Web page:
1. A waistband should be made to fit your waist measurement. So the waistband would be 25″, and you’d cut the circle at 21″, which will then stretch to fit the 25″ waistband.

  19. I have a pretty round table cloth that I am going to try to make into a skirt using your waistband finding measurements. I’ll let you know how it turns out!! Oh, wish me luck because I’ve never made clothing items before unless they were crocheted!!

  20. I’m using a loverly light weight jersey knit and will be doing the top waist band with a doubled over heavier jersey knit, using my waist measurement.

    I’m wondering… if I use my waist measurement for the actual skirt portion and my hips / thighs are wider than my waist (as with most women;)) will the skirt be tight on my thighs / hips? Or should I use my hip measurement for the waist and use as mentioned above my actual waist measurement for the top band section to pull it all together?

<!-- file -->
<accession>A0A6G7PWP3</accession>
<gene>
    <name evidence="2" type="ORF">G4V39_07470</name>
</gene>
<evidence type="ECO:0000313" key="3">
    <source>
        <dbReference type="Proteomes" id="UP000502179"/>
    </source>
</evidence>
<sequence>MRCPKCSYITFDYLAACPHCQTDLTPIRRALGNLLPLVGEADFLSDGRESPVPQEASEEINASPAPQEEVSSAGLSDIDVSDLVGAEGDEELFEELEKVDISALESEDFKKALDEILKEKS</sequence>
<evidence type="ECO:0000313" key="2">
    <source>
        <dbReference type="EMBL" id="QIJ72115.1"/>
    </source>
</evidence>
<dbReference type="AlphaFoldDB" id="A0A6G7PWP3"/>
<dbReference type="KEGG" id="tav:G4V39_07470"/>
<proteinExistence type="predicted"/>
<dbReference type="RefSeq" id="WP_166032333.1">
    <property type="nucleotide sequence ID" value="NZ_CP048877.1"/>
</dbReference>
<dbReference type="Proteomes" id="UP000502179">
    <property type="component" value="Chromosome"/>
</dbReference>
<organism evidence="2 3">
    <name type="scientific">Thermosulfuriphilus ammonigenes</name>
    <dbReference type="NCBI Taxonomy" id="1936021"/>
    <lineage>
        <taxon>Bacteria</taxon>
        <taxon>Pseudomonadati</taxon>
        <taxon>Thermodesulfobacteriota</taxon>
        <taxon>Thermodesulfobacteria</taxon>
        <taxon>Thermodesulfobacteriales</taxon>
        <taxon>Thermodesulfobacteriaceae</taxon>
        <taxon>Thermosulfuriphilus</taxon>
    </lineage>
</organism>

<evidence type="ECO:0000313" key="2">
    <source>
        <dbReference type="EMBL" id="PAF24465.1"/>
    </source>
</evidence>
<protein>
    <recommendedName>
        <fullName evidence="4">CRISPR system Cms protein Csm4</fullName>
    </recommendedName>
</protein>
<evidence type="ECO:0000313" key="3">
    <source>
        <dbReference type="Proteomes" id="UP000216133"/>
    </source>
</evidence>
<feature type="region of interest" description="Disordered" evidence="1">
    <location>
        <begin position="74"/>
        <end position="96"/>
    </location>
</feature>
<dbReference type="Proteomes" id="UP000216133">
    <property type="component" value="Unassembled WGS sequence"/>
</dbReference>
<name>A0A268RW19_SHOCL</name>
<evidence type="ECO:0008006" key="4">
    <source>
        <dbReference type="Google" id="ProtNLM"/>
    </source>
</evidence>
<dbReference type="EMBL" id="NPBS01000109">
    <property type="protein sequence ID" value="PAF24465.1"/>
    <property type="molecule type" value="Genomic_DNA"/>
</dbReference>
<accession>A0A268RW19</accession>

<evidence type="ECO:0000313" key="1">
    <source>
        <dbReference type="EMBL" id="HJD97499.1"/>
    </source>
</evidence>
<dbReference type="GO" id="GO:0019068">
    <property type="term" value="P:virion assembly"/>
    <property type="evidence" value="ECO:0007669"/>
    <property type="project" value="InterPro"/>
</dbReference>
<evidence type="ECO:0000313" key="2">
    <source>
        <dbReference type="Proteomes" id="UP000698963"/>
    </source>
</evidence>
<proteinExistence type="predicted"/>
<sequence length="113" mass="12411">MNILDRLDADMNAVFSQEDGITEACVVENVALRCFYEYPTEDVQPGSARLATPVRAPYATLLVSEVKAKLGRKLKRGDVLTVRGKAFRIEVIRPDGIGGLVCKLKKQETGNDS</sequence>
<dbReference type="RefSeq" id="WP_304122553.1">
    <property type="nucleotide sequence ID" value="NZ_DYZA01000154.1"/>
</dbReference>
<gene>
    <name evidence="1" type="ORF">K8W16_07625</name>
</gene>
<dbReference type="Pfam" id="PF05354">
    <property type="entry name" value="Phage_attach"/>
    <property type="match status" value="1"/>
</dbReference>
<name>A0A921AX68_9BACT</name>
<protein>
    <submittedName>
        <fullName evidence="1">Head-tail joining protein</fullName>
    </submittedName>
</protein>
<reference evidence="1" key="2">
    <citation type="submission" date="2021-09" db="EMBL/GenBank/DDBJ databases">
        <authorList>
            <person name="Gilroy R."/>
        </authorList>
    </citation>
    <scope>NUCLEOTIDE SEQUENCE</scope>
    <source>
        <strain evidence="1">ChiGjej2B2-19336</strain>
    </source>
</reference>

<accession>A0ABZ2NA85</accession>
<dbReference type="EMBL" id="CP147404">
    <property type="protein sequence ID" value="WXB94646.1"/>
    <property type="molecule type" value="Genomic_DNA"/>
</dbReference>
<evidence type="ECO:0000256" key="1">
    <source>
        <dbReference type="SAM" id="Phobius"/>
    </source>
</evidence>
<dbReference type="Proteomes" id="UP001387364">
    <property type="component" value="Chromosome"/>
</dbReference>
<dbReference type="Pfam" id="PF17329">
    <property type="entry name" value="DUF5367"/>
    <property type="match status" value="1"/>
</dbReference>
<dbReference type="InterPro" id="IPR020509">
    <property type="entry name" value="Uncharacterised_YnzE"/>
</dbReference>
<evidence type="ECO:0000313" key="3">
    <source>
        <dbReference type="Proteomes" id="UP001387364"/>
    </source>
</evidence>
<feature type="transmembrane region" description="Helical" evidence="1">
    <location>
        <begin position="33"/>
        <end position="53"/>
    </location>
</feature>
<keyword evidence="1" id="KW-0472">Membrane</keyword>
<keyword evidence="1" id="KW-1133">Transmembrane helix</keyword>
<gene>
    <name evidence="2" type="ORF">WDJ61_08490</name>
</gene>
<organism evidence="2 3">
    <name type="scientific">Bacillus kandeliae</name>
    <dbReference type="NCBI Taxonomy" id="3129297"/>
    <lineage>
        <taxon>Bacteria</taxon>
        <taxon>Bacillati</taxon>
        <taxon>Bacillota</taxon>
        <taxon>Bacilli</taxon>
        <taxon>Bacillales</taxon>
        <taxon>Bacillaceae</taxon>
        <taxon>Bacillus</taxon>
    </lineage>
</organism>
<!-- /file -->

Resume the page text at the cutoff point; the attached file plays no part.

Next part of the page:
Thanks so much for sharing a great tutorial and taking the time to respond to questions and comments! 🙂

    1. It’s not tightness over the hips and thighs that would be a concern with a circle skirt. Here’s why:

      – Let’s say our circle skirt has a waist circumference of 30″
      – I wear the skirt at my low waist. My hips are 5″ below my low waist.
      – The circumference of the skirt at hip level is 60″. Yes, SIXTY!

      Now managing to get the waistband of the skirt OVER the hips and thighs in the first place IS something to be concerned about.

      However, since you’re using knit fabrics for both portions of the skirt, in most cases you should be fine using your waist measurement. Both the natural stretch and the additional bias stretch from the circle skirt should allow you to slide it on and off fairly easily.

      If you were instead using a non-stretch fabric for the skirt portion, I would go with the hip measurement. Stretch the waistband to fit the skirt portion as you sew, which would ever-so-slightly gather the skirt.

  21. Thank you so much for this! I was looking everywhere for something like this!